“I discovered I had a brain I didn’t know I had,” said Goldberg, who became a registered nurse and went on to earn a master’s degree in health education from what is now Arcadia University. “Becoming a nurse was one of the best things I ever did in my life, and I used the money I earned to [realize] my lifetime dream to go to Israel.”
Leslie Kreithen, 78, and her husband, Marvin, 86, live in Huntingdon Valley and have been havurah members for 15 years.
“I think congregational Judaism is boring,” said Marvin, a retired engineer. “It’s a monologue. Havurah is a dialogue.”
Said Leslie, a retired educator: “I was always looking for a sense of community, and I’m interested in learning, and in Jewish education.”
Marvin has created a number of power-point presentations on themes, including “Jewish Artists You Should Know,” Jewish feminism, and Yiddish theater on New York’s Lower East Side.
The members “really care about each other,” Leslie said. ”It isn’t just about schmoozing.”
Beverly Sher, a retired businesswoman who lives in Warrington and is the havurah’s newest member, enjoys the familial feeling.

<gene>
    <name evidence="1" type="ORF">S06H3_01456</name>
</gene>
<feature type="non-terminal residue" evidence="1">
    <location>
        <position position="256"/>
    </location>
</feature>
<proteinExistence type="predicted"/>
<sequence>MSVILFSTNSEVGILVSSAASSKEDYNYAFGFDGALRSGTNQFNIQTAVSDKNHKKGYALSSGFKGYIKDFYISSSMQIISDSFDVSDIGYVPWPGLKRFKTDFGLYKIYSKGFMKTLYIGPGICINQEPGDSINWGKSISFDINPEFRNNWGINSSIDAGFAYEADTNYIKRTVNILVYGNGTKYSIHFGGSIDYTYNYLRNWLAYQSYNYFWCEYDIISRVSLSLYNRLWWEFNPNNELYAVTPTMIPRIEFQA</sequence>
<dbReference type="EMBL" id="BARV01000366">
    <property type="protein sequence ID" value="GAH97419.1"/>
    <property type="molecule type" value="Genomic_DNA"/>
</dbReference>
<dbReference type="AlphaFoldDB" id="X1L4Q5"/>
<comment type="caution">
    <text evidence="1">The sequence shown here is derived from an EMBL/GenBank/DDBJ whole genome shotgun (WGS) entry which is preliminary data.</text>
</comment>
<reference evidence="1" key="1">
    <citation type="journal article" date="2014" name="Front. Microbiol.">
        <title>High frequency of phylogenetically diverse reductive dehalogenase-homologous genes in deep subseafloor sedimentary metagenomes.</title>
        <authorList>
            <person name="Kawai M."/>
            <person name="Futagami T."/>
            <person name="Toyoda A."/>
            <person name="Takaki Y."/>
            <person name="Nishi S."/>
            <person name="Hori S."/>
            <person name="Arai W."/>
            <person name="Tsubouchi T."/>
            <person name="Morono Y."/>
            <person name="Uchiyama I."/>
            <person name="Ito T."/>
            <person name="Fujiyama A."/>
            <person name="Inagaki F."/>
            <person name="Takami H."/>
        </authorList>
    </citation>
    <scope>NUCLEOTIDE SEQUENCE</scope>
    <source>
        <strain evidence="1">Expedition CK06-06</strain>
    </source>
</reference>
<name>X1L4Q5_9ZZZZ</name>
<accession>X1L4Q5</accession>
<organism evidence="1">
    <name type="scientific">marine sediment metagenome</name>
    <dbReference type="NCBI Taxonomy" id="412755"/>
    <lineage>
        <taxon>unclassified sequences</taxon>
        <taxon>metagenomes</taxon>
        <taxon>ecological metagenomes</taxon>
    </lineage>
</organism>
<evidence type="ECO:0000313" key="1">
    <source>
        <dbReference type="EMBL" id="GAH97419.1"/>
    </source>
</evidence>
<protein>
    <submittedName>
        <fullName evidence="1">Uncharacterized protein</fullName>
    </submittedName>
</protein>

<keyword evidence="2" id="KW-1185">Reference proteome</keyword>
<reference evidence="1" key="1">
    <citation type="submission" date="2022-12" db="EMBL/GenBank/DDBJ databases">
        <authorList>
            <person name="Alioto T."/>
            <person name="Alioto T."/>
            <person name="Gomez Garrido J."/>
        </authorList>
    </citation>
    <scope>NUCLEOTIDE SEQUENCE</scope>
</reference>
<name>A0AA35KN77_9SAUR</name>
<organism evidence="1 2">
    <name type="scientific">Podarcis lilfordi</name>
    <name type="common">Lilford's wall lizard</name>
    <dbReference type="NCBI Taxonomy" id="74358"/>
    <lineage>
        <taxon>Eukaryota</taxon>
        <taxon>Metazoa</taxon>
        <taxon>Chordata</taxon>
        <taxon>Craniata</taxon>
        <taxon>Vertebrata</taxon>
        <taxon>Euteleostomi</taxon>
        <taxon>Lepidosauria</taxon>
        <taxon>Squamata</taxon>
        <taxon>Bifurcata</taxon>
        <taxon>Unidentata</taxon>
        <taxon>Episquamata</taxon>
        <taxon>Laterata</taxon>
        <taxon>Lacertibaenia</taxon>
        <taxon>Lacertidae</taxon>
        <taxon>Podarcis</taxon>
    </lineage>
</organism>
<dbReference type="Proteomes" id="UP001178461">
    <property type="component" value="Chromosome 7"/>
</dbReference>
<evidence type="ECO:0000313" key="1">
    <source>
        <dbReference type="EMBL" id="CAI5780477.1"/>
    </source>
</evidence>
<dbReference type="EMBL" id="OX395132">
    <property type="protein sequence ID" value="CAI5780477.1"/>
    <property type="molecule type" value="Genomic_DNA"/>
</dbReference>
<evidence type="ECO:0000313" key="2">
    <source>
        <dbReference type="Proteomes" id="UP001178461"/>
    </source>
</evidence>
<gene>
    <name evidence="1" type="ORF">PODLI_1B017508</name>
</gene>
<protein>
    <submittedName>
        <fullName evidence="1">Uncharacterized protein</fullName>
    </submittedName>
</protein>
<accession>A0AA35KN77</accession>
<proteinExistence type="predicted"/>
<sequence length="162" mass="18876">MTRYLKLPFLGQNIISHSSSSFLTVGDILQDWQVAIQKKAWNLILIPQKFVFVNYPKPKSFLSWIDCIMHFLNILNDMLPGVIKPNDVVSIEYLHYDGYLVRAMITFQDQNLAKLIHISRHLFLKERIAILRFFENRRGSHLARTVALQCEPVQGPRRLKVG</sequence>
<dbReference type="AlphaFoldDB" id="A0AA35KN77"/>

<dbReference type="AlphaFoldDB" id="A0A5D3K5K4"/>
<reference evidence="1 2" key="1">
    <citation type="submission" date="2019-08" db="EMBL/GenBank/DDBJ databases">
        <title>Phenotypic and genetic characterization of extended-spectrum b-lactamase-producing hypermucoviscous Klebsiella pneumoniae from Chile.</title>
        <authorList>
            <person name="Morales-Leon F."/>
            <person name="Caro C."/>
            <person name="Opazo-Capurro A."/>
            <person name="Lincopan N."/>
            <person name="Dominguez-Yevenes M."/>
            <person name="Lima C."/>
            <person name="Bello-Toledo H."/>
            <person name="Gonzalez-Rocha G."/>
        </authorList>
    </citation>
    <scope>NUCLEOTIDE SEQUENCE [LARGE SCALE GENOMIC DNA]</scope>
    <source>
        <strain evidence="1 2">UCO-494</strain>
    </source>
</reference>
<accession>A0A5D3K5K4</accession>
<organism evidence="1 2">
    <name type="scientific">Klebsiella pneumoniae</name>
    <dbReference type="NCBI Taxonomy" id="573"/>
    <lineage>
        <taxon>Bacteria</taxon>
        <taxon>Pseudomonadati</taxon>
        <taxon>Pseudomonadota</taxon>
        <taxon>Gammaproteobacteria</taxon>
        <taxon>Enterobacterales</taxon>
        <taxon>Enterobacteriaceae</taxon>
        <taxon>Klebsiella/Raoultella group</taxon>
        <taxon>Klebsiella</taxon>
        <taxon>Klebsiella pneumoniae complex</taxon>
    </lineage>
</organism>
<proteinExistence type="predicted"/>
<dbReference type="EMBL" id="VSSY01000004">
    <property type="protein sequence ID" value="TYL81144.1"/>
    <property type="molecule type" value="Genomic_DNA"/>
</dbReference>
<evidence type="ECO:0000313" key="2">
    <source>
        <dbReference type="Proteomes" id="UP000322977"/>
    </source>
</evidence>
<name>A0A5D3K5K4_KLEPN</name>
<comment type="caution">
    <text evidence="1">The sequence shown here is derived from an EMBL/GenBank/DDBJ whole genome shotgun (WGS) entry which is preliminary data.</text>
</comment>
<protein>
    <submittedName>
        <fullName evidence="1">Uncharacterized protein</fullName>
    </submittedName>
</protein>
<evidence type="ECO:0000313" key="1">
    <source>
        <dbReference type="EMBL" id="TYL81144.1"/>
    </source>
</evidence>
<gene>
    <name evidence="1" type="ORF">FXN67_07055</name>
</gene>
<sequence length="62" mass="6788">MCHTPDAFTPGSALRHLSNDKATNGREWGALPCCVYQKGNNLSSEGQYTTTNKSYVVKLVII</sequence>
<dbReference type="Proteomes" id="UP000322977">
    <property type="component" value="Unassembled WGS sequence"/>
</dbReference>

“I have a very small family of my own,” said Sher, who is widowed, like several other women in the havurah. “My daughter lives in Israel and my son is busy with his business, and when I was introduced to the group a few years ago everyone was very friendly and accepting.”
Crediting Stroiman with helping set the tone, Sher said the havurah is an opportunity “for us to enjoy each other.”
A retired educator, Stroiman earned a Ph.D in educational psychology from Temple University — and did his dissertation on the havurah.
“The one word that could summarize my findings about the group was acceptance,” he said. “The basics [are] treating people with respect and dignity, and also sharing, not only intellectually, but emotionally. That’s where the trust comes in.”
A consensus that politics are not an appropriate discussion topic at meetings has been a key to the havurah’s longevity. Adaptability is another factor; very early on, after their children asked to be included in the activities, the founding members happily did so.
“We have been able to adapt to people’s changing needs,” said Stroiman. “We’ve succeeded because we’ve adapted.”
The organization the founders created, and that he and other members have long sustained, is smaller now. But its resilience offers an example that may be useful to others.
In October, at the first in-person meeting since the pandemic began, “we stood arm-in-arm after everyone arrived,” said Stroiman.
“We said the traditional prayer thanking God for bringing us together.”